REEL Conversations is what I refer to as a ministry of seeing the theme of redemption in modern stories, namely cinema. This is a brief write-up of a group discussion on the redemptive themes in the movie Toy Story 3. This was used for a movie night we had at our church. Enjoy and feel free to share! For a PDF version, click here.
Toy Story 3: Unwanted Junk or Precious Personalities
“He called us ‘junk’!” yells Mrs. Potato Head in a healthy mix of indignation and shock. This is the feeling at the very beginning of Toy Story 3. And that sad assessment of the toys reality send them on a journey to find a new owner, a new home, where they would be appreciated for who they were.
“Welcome to Sunnyside!” This is the siren’s call of a place where they will never have to worry about anyone using them only to discard them later. At last, the toys have found a place where they are promised to be played with, and never abandoned again. They are free to be who they are and can enjoy their lives as it was meant to be lived.
Or are they?
In their quest to find happiness they find themselves trapped and enslaved by one who cannot be happy unless others are miserable. How will they escape? And what would happen to them if they did?
This movie, the third installment of the hugely successful Disney/Pixar animated film company and Toy Story franchise, delves into the pervasive longing for “home”, for a place to belong and be loved, a place where a toy can be free to be a toy. They ultimately find their answer not in a perfectly orchestrated system of manufacturing “kids” who replace other “kids” (Sunnyside), but in the loving arms of a “person” who embraces them (Andyà Bonnie).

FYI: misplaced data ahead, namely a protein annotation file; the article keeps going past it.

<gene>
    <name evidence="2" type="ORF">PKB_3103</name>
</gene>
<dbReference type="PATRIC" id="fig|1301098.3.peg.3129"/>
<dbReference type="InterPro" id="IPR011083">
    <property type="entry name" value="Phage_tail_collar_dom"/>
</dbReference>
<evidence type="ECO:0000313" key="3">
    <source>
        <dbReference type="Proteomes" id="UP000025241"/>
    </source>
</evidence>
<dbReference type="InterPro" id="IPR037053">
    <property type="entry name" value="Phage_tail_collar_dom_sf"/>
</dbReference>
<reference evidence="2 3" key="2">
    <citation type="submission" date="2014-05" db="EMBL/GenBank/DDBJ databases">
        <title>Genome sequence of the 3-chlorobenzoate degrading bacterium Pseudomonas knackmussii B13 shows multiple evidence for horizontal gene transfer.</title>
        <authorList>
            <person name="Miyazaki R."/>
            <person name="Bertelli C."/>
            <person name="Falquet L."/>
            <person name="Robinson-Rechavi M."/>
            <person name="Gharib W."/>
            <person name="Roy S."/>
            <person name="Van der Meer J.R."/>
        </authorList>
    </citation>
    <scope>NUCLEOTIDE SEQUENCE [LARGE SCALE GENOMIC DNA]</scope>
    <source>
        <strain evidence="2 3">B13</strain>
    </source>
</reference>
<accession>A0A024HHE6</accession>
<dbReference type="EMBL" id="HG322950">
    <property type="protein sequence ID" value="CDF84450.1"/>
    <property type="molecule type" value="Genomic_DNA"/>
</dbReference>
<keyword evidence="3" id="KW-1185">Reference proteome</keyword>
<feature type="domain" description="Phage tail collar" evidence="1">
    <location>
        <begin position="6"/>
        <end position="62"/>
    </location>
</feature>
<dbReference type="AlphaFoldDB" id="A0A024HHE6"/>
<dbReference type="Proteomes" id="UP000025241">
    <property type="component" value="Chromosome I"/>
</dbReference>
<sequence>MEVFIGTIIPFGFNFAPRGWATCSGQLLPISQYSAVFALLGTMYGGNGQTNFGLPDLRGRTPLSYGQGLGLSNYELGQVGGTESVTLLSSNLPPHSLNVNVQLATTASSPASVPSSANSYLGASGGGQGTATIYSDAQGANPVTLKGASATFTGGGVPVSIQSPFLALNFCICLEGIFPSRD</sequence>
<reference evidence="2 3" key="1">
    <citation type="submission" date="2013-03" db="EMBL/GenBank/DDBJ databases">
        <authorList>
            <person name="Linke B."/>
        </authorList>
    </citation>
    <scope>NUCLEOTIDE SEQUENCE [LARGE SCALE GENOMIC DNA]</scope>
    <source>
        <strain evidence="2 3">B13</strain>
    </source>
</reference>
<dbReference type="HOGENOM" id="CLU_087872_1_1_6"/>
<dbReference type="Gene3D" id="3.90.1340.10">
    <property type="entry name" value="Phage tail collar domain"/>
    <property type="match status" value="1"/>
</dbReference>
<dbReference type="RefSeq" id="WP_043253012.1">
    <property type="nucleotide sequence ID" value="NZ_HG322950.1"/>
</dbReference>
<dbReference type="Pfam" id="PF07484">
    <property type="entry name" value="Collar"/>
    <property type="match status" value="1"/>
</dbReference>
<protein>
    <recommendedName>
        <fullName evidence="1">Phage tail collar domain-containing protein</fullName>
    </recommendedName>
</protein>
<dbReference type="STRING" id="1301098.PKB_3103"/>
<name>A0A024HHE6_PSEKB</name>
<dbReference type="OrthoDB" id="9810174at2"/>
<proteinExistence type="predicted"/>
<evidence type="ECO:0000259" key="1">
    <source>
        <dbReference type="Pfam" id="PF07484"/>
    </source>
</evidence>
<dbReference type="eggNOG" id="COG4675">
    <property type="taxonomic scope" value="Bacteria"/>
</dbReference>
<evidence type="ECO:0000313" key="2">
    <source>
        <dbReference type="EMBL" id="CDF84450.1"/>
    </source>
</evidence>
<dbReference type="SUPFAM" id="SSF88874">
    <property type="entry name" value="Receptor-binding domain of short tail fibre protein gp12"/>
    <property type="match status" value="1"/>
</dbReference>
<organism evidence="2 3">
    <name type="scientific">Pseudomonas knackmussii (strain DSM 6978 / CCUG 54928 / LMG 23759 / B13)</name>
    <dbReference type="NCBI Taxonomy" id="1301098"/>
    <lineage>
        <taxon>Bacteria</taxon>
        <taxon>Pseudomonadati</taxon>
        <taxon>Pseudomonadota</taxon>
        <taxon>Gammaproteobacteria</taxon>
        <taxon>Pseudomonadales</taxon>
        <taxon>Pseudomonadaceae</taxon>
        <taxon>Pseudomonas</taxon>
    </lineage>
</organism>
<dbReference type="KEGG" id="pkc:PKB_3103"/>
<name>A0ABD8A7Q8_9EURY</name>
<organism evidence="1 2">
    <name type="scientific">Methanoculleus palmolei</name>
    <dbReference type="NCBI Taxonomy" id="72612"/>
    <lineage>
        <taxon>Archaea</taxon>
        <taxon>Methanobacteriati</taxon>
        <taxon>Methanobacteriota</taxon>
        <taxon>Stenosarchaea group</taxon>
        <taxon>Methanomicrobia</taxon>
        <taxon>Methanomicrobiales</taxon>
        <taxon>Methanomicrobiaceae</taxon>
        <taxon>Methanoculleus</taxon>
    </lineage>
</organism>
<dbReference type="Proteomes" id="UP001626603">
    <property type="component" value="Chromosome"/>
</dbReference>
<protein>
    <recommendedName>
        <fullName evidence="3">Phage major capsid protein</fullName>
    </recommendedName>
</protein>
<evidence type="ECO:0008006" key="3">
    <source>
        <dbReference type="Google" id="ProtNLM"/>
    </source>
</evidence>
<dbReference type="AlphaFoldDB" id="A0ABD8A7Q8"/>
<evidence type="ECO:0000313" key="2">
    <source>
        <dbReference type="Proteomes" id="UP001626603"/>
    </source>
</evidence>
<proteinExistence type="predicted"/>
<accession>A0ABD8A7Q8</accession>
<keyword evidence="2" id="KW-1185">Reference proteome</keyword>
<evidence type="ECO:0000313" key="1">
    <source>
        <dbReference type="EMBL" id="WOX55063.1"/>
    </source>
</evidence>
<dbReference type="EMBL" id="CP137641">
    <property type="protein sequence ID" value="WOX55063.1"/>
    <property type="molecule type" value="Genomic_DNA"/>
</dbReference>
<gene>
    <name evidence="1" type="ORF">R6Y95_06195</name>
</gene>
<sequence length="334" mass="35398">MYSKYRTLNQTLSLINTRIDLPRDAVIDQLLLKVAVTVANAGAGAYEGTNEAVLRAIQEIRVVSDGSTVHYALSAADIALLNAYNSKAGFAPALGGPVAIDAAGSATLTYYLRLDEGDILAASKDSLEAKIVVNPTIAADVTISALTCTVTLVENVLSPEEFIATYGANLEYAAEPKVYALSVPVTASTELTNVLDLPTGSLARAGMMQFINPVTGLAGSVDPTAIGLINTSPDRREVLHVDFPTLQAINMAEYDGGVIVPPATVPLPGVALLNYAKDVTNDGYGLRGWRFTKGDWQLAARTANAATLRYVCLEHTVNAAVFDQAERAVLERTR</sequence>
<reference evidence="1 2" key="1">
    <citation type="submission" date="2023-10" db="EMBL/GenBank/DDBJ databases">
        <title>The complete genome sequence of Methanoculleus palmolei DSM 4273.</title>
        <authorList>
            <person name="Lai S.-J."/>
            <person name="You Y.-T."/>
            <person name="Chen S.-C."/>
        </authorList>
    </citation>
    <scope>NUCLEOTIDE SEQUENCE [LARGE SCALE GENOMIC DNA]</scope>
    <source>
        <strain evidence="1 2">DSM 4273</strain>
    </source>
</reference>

Questions to consider:
- How did the toys feel at the beginning of the movie: like precious toys, or unwanted junk? What made them feel this way?
- Why did they go to Sunnyside? What did they like about it?
- How do you think Woody felt trying to explain things to the other toys? Was he right? Why wouldn’t the others listen to him?
- What happened to them at Sunnyside? Was Lots-O a good guy or bad guy? What made him so?
- Did you like the end of the movie? Why or why not? Was the redemption found in the movie satisfying? Would you say it might even be biblical? (Read quotes below for more on this)
Quotes to consider: From Albert Wolters, Creation Regained: Biblical Basics for a Reformational Worldview
“God does not make junk, and he does not junk what He has made.”
“To sin, in the Bible, is to serve Satan—or rather, to be enslaved to Satan…Bondage in Scripture has to do with enslavement to a spiritual empire.”
“…redemption: a freeing of creation from the shackles of sin and evil and a reinstatement of creaturely living as intended by God.”
 Think along these lines: “If I can’t be happy, then I’ll make others miserable.” Could we imagine Satan saying this?